One of the curious aspects of spatial indexes is that the nodes of the tree can overlap, because the objects being indexed themselves also overlap.
That means that if you're searching an area in which two nodes overlap, you'll have to scan the contents of both nodes. For a trivial example above, that's not a big deal, but if an index has a lot of overlap, the extra work can add up to a measurable query time difference.
The PostGIS spatial index is based on a R-tree structure, which naturally tries to split nodes into children that have minimized overlap. As the index is built, it automatically tries to conform to the distribution of the data, with more nodes in dense data areas and fewer in sparse areas.
So problem solved, right?
Well no! Because the index is structuring itself based on the inputs it receives, the order of inputs, particularly the early inputs, can have a strong effect on the quality of the final index.
For example, here's a table of roads.
CREATE EXTENSION postgis; \i roads.sql CREATE TABLE roads_sorted AS SELECT * FROM roads ORDER BY geom; CREATE INDEX roads_sorted_idx ON roads_sorted USING GIST (geom);
If we order the roads in a
Hilbert curve (which is the
default sort order for
geometry) we get a table that is highly spatially
And then if we visualize the top two levels of the index (using gevel, we can see how the pages look.
This is not actually a terrible tree! Mostly the nodes don't have a lot of overlap, but the shape of the level one pages (the dotted lines) isn't great, and there's some stretching, both vertically and horizontally.
Now, take the same data and randomize it.
CREATE TABLE roads_random AS SELECT * FROM roads ORDER BY random(); CREATE INDEX roads_random_idx ON roads_random USING GIST (geom);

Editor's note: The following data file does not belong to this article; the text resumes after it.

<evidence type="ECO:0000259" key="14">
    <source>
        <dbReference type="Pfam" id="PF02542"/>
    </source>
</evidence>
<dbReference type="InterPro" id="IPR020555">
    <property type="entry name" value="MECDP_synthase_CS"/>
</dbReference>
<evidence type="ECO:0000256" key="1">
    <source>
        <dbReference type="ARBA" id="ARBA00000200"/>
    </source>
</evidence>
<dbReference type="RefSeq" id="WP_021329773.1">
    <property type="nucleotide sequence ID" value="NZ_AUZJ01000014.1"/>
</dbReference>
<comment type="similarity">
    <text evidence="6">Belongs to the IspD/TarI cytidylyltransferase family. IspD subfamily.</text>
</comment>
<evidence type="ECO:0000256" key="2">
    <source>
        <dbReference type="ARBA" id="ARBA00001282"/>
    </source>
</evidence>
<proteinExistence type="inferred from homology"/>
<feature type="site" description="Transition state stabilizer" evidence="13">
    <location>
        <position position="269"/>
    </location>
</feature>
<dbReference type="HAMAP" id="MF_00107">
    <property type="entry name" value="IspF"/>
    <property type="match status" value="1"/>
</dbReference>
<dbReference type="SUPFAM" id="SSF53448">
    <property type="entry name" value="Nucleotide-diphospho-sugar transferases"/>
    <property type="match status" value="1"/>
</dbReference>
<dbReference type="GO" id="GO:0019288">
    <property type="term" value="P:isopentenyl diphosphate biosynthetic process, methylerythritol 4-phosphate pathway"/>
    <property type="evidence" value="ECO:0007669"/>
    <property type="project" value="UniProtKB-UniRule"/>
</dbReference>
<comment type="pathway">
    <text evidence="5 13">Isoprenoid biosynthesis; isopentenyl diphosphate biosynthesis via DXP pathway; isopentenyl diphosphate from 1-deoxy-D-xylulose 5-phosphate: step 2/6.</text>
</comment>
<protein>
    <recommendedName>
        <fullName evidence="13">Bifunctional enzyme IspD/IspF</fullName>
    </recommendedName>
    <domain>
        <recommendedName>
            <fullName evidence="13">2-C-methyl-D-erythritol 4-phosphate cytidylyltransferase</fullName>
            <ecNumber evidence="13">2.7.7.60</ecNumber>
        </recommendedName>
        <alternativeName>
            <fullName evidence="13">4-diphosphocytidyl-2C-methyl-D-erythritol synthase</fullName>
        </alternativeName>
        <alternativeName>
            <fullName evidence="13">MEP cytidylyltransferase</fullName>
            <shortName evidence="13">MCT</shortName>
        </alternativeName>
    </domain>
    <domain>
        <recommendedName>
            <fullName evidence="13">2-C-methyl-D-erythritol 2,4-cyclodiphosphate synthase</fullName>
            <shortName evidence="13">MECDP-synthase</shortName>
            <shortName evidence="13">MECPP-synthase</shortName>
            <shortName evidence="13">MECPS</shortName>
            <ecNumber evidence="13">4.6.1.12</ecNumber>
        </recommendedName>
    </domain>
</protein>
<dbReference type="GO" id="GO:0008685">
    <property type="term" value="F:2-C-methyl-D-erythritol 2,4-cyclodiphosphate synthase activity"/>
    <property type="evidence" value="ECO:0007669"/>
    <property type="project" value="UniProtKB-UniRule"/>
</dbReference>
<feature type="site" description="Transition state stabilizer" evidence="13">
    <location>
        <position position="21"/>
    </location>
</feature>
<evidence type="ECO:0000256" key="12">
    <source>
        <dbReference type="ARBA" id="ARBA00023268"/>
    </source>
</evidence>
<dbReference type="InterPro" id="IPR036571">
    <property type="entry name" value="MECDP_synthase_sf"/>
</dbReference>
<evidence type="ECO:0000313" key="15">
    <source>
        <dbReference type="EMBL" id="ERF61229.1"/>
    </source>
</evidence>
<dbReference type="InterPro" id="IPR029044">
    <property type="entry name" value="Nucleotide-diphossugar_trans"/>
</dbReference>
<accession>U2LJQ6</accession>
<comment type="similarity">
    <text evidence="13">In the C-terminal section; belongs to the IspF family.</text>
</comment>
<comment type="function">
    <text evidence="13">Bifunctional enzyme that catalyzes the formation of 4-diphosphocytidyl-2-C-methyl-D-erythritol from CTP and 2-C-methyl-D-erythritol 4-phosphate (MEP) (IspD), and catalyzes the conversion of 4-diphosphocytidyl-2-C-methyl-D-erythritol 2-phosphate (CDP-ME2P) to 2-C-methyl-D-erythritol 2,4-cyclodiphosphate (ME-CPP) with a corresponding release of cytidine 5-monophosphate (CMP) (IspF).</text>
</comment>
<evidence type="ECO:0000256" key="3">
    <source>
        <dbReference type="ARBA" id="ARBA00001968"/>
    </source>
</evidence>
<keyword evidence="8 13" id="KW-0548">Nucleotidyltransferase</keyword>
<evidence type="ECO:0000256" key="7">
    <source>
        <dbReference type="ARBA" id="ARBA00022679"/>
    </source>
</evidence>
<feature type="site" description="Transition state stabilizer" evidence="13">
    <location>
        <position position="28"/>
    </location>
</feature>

The table now has no spatial correlation at all.
And then if we visualize the top two levels of the index, we can see how the pages look.
The level one nodes are definitely better, but it's hard to see how much better the level two nodes are until you zoom in.
Here's the level one nodes from sorted input.
And here's the level one nodes from randomized input.
The nodes for the index built from randomized inputs are just much more nicely arranged to cover the area with minimized overlap.
So it's pretty. So what?
In fact, a pretty index performs faster than an ugly one.
To test, we will run a self-join of the table on itself. The query plan is a nested loop join, and the table is 92K records long, so that's 92K index lookups.
# SELECT count(*) FROM roads_sorted a, roads_sorted b WHERE a.geom && b.geom; count -------- 505806 (1 row) Time: 5229.205 ms (00:05.229) # SELECT count(*) FROM roads_random a, roads_random b WHERE a.geom && b.geom; count -------- 505806 (1 row) Time: 4629.745 ms (00:04.630)
So querying on the slightly prettier index is 11% faster.
In general, spatial indexes will end up with a better shape if seeded with randomized inputs. We found the same effect in our in-memory K-D trees, and addressed it both with bulk randomization, and a more clever pre-seeding approach.
- Spatial indexes are sensitive to the order of inputs, in particular highly correlated inputs will result in poorly balanced trees and/or poorly arranged trees.
- Pre-ordering your rows randomly will result in a more balanced tree and measurable improvements in query performance.
December 3, 2021 •More by this author